On THC and CBD mixture, she said she seemed flippant; on pure THC, she just didn’t care. With pure THC, she was suspicious, introverted; “weird.” Every question seemed to have a double meaning. She felt morbid. “It’s like a panic attack.” The researchers used the Positive and Negative Syndrome Scale (PNASS), a standard test to measure changes in psychotic symptoms. On the PNASS sub scale used, changes above four was clinically significant; what would be associated with schizophrenic psychosis. She scored fourteen. The effects were temporary.

The suggestion is that high levels of THC “can play havoc with your mind.” Individuals with no history of mental illness and no predisposition to schizophrenia don’t seem to be at long-term risk of THC triggering this reaction. But is seems that CBD has a counteractive effect on the paranoid and psychotic effects of THC. Here is a link to several studies on the positive effects of CBD on schizophrenia found on Project CBD.

There is also an SC Lab/Weedmaps video on the problem with overmedicating with cannabis. The pro medicinal marijuana panel noted that there is a tendency to overmedicate because of the largely nontoxic effects of cannabis. “It’s really safe to take a large dose. And you don’t get a lot of hangovers.” But you do get psychotoxicity (perceived harm).  Bonni Goldstein, MD, the CannaCenters Medical Director said she recommends a process of titrating up—starting with a low dose and waiting to see what the effects are before you add more.

A second panel member, Mike Corral, the co-founder and agricultural Director of W.A.M.M (WO/Men’s Alliance for Medical Marijuana), said that in talking to researchers, medically effective doses are measured in micrograms; a gram should medically last as much as a week. “Invariably, we see people smoking, three, four, five, six, seven grams a day. We come from a stoner culture.” He said that he had no problem with people getting stoned, but that wasn’t medical use. He also thought there should be full legalization to separate the recreational and medicinal users.

Another panel member, Michael Backes, the Founder/Director of Cornerstone Research Collective, said: “Just because something has a drug safety profile that’s favorable, like cannabis does, doesn’t mean there aren’t potentially some issues.”  He noted that one of things they learned from a cannabis pain study is that there was a “sweet spot” of dosage for cannabis, “and you don’t want to go past it.” The graphic within the video read: “Just as a patient who underdoses, one who overdoses will not have their symptoms relieved, therefore exceeding the ‘sweetspot’ is a waste of medicine.”

He said people have to respect their dose more. You could use cannabis in an overdosage for years, with little changes that you don’t notice, because they accumulate over time. Although cannabis is a very nontoxic substance, it is pharmacologically active, “and you’ve got to respect it.” He noted that 10% of individuals will develop a dependency issue, and then he wondered how you counsel people who you know are doing too much. “And how do you convince them “Hey, it’s time to back off?’”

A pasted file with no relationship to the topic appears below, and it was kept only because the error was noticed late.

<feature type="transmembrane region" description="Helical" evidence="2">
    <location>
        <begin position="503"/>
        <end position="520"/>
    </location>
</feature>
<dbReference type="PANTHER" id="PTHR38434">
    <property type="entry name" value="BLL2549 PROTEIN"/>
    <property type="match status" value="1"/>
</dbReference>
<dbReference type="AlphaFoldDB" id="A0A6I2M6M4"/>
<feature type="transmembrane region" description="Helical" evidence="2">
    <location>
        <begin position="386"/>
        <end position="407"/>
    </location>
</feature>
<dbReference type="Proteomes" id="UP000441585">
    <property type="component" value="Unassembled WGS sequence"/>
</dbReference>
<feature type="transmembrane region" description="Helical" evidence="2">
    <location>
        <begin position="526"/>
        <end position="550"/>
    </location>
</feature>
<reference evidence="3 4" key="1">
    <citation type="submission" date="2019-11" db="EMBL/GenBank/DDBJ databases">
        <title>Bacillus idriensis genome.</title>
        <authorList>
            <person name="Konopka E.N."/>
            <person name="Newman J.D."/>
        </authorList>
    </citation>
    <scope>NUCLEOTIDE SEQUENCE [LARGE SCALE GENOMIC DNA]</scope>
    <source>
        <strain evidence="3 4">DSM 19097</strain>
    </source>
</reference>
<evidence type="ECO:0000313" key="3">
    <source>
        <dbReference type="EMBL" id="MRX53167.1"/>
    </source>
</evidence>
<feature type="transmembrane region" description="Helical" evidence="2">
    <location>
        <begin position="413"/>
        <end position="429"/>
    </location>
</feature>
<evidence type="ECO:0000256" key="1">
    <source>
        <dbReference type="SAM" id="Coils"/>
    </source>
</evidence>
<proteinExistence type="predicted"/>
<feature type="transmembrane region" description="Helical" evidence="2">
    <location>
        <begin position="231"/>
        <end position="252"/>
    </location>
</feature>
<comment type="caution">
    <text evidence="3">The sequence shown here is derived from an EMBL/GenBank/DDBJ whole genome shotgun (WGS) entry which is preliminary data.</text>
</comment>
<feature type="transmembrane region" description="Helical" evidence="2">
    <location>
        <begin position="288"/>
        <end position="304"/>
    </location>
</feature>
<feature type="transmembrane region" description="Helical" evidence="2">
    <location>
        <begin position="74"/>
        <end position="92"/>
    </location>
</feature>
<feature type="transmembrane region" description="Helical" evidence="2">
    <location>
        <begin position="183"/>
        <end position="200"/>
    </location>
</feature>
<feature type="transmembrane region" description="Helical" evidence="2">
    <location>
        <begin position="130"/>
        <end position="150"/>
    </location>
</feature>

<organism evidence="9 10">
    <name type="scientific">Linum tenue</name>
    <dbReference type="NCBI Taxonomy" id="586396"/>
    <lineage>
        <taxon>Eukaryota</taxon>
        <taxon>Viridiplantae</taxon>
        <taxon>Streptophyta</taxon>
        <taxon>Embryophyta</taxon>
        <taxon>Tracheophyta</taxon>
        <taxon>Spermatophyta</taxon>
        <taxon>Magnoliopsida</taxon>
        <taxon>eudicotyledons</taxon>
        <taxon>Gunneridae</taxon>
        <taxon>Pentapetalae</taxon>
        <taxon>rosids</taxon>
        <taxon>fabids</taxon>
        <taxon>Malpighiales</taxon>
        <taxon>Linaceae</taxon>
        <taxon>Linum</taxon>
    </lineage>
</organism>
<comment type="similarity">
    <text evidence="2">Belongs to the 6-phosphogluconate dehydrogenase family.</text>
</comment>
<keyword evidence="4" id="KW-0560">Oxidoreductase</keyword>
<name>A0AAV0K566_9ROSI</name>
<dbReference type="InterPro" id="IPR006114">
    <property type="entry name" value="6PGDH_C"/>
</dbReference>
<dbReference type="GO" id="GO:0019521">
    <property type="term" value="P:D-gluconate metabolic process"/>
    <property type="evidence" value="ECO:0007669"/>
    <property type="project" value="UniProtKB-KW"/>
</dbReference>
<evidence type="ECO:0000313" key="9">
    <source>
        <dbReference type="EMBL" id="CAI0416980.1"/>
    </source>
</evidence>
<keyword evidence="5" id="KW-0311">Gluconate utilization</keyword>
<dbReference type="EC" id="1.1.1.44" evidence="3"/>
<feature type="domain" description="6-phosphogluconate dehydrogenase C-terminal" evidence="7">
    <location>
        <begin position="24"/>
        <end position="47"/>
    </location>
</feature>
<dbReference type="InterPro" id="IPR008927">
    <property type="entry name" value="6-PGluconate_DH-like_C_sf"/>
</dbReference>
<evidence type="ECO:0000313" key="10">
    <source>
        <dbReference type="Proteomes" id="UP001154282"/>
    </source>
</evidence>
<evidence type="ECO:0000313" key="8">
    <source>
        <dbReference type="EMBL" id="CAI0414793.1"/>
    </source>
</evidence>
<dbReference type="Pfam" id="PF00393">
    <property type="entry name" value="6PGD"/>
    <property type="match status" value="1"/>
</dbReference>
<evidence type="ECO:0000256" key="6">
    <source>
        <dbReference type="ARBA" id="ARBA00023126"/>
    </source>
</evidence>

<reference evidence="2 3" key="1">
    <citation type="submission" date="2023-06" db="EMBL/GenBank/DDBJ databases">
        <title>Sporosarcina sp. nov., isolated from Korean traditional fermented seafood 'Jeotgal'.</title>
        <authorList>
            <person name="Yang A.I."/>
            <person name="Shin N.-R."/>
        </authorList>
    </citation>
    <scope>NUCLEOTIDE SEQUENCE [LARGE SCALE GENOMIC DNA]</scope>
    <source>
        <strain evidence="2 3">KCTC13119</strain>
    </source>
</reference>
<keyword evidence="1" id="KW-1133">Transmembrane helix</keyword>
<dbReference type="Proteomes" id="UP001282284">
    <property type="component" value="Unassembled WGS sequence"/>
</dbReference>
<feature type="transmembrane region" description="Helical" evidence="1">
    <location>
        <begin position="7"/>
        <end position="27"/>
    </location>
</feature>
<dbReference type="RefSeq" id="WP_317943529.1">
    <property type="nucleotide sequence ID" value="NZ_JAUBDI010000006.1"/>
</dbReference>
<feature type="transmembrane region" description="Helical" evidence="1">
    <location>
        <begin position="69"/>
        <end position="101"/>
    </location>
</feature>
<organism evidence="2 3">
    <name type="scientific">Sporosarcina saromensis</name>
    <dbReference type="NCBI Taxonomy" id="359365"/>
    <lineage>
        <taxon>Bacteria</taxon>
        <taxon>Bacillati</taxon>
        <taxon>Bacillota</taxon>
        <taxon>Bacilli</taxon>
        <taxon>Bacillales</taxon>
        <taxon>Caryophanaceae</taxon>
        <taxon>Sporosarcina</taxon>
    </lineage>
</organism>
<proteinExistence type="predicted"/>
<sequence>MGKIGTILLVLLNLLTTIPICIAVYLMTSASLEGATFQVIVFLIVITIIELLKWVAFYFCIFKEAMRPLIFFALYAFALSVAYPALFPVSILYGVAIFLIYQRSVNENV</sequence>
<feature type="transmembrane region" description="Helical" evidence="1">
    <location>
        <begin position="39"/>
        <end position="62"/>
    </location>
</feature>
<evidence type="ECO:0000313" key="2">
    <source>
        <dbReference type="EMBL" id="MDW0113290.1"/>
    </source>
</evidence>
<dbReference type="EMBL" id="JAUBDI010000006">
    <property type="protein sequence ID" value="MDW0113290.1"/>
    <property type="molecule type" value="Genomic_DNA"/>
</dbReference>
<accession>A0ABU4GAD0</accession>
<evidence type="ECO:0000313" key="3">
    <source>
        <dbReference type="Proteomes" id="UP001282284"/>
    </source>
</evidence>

Marijuana legalization continues to move forward on a state-by-state basis, which creates problems in a number of ways. As the above information pointed out, there is not a good system of quality control and contaminant testing available yet, even in Colorado. The majority of marijuana strains available, including those for medical marijuana, appear to be high in THC (the primary psychoactive cannabinoid) and lower in CBD (the primary medicinal cannabinoid). Current dosing practices, according to a panel of pro-medical cannabis individuals, are too high for medicinal purposes and could over time, lead to health problems like “dependency issues.” A cannabis strain high in THC and low in CBD could trigger symptoms associated with schizophrenia.

Before marijuana is legalized in more states, it seems advisable to make some federal changes. First, marijuana should be reclassified as a Schedule II controlled substance. This would make the desperately needed research on the medicinal properties of cannabis easier to do. Second would be to appropriate more funds into medical marijuana research. Third would be to fund the development of marijuana strains that are much higher in CBD and lower in THC. Fourth would be using the established process of clinical trials with the FDA for confirming treatment possibilities for cannabinoids.

Legalization polls  (see this Pew Research Center poll) that distinguish recreational marijuana use from medicinal marijuana use show that more Americans in favor of legalization fall into the medicinal camp. These suggestions would be consistent with the poll’s findings. Legalizing medical marijuana without these steps puts us back to the days of patent medicine. Medical marijuana should be treated like all other substances proposed as medicinal treatments for humans. Let’s not make the mistake of treating marijuana as a special case that doesn’t need to go through the same approval process for all other proposed medical treatments.